Blackpool’s third relegation in six seasons – slipping into League Two five years after almost surviving in the Premier League – was sealed on Sunday after a desperate capitulation and a 5-1 defeat but it was merely confirmation of something that has been known for some time.
Blackpool are now barely a football team, more a living example of just how far a club can sink when incompetence and apathy are the dominant forces.
Karl Oyston, the chairman, was not at London Road to see his side’s latest demotion but his father, Owen, was, flanked by minders. Towards the end of the game one Blackpool fan took a banner reading “Love Blackpool, hate Oyston” as close to the directors’ box as stewards would allow him. In the circumstances, you have to admire his restraint.
Even if Blackpool had won here they would still have been doomed: a 4-0 defeat against Wigan Athletic the previous weekend (who came down from the Championship last season with Blackpool, but are now celebrating immediate promotion) meant they were relying on Fleetwood losing at home to Crewe to have any hope. After word came through at half-time that Fleetwood were 2-0 up Blackpool surrendered shamefully.
“Everyone told us [about Fleetwood] and the second-half performance was a result of that,” Neil McDonald, the manager, said. “That just shows mentally we’re very, very fragile.” McDonald will meet the chairman on Monday to determine his future but the noncommittal answers to questions about whether he would walk away suggested little likelihood of him continuing.
Blackpool actually started the game reasonably well and at least looked as if they might go down with a modicum of fight. They took the lead in the 18th minute, as Jacob Blyth headed home a Luke Higham cross, and they held on to the lead until the break. However, then came the news of their fate being decided elsewhere and after half-time they conceded five goals, three of them to the Peterborough substitute Jon Taylor.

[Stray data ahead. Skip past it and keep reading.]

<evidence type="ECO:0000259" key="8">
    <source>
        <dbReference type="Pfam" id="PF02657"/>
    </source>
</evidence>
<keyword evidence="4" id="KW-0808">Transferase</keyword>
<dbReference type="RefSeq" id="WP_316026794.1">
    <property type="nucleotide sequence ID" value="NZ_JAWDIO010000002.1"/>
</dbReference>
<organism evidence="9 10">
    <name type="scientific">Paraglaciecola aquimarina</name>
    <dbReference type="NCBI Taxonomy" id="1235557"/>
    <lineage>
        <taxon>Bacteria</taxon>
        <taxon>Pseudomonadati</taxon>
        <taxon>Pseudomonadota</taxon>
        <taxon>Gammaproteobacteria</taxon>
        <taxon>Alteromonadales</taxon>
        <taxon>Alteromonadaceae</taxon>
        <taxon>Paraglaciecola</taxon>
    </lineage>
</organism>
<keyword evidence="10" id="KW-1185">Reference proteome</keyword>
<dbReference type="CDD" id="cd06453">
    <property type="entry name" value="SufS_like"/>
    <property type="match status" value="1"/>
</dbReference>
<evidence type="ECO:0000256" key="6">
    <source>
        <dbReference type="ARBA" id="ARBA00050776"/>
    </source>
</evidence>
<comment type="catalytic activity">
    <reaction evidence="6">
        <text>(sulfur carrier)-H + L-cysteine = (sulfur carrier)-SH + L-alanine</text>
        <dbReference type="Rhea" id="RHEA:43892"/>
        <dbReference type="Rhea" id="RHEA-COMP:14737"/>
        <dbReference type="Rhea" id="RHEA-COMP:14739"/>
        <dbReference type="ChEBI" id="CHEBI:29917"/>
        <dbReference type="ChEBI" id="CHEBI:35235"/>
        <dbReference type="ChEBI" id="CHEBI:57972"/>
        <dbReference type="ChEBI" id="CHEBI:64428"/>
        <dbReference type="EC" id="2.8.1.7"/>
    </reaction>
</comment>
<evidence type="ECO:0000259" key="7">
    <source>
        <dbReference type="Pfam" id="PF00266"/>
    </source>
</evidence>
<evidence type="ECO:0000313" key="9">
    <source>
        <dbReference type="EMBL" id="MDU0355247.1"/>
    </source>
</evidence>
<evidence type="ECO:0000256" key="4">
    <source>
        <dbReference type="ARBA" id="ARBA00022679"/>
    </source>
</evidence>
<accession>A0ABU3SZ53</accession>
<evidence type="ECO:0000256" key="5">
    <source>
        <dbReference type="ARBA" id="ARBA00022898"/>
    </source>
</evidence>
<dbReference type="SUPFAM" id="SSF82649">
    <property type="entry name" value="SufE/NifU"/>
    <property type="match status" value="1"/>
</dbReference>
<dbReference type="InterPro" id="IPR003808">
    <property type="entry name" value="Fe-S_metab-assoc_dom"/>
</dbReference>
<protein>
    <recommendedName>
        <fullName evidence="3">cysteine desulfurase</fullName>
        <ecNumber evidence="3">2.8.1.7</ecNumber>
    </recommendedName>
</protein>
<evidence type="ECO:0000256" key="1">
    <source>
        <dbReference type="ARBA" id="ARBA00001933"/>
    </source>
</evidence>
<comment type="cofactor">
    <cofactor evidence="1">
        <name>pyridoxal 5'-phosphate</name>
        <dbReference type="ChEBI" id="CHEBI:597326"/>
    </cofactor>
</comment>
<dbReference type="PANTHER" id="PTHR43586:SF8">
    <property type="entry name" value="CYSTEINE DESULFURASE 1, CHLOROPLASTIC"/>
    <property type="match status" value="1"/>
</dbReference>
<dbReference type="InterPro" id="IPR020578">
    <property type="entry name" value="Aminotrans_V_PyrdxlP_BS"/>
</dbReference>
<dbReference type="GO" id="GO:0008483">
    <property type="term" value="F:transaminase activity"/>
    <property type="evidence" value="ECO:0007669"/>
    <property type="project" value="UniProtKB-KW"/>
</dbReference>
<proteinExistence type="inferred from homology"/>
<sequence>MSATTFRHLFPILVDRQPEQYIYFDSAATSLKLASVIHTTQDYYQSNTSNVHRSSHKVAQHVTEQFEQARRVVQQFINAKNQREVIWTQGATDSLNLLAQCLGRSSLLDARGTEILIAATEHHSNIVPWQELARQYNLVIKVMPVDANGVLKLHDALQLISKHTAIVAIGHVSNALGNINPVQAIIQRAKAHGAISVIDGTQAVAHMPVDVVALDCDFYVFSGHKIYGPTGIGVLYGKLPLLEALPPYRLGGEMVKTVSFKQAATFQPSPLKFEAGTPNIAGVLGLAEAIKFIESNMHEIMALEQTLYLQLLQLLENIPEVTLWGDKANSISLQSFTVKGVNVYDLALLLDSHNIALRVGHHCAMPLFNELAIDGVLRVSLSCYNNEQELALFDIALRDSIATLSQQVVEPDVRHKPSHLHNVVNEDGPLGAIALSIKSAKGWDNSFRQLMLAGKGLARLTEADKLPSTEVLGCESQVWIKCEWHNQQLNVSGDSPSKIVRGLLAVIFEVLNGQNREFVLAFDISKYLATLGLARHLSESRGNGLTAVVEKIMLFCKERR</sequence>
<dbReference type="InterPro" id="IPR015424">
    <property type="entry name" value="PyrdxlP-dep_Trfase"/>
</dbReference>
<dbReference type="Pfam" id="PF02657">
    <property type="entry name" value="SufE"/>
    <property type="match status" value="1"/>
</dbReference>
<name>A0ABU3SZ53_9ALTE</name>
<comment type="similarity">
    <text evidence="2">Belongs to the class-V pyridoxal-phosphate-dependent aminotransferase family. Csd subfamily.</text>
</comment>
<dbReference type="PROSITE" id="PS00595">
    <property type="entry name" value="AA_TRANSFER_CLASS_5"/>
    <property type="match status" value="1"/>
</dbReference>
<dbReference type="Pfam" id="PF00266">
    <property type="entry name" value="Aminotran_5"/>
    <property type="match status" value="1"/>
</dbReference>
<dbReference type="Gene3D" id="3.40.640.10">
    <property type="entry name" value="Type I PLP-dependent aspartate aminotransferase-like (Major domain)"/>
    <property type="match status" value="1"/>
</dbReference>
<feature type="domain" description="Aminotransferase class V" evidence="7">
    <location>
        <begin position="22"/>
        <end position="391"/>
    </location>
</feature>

Marcus Maddison equalised from the penalty spot just after the break, then with around 15 minutes remaining Taylor scored his first, barely breaking stride after coming off the bench. Shaquile Coulthirst added another before Taylor scored two more in rapid succession: a 12-minute hat-trick is nothing to be sniffed at but at that stage he may as well have been running round tangerine training cones.
“They’ve embarrassed themselves with their second-half performance; they’ve embarrassed me and the football club,” McDonald said, going on to agree with his predecessor Lee Clark’s assertion that Blackpool was an “impossible job”.
“I don’t think the club has been shown in a good light by anybody – and I mean anybody,” he said. “Everybody’s to blame, especially me and the players.”
Sadly the Oystons appear not to be going anywhere, meaning the possibility of whoever is in charge next season overseeing yet another demotion is very real. “You’re going down,” sang a group of unsympathetic home fans and indeed they were. Last season they were relegated from the Championship by 20 points. This season they dropped by four. In Blackpool’s world that almost counts as progress.
Man of the match Jon Taylor (Peterborough United)
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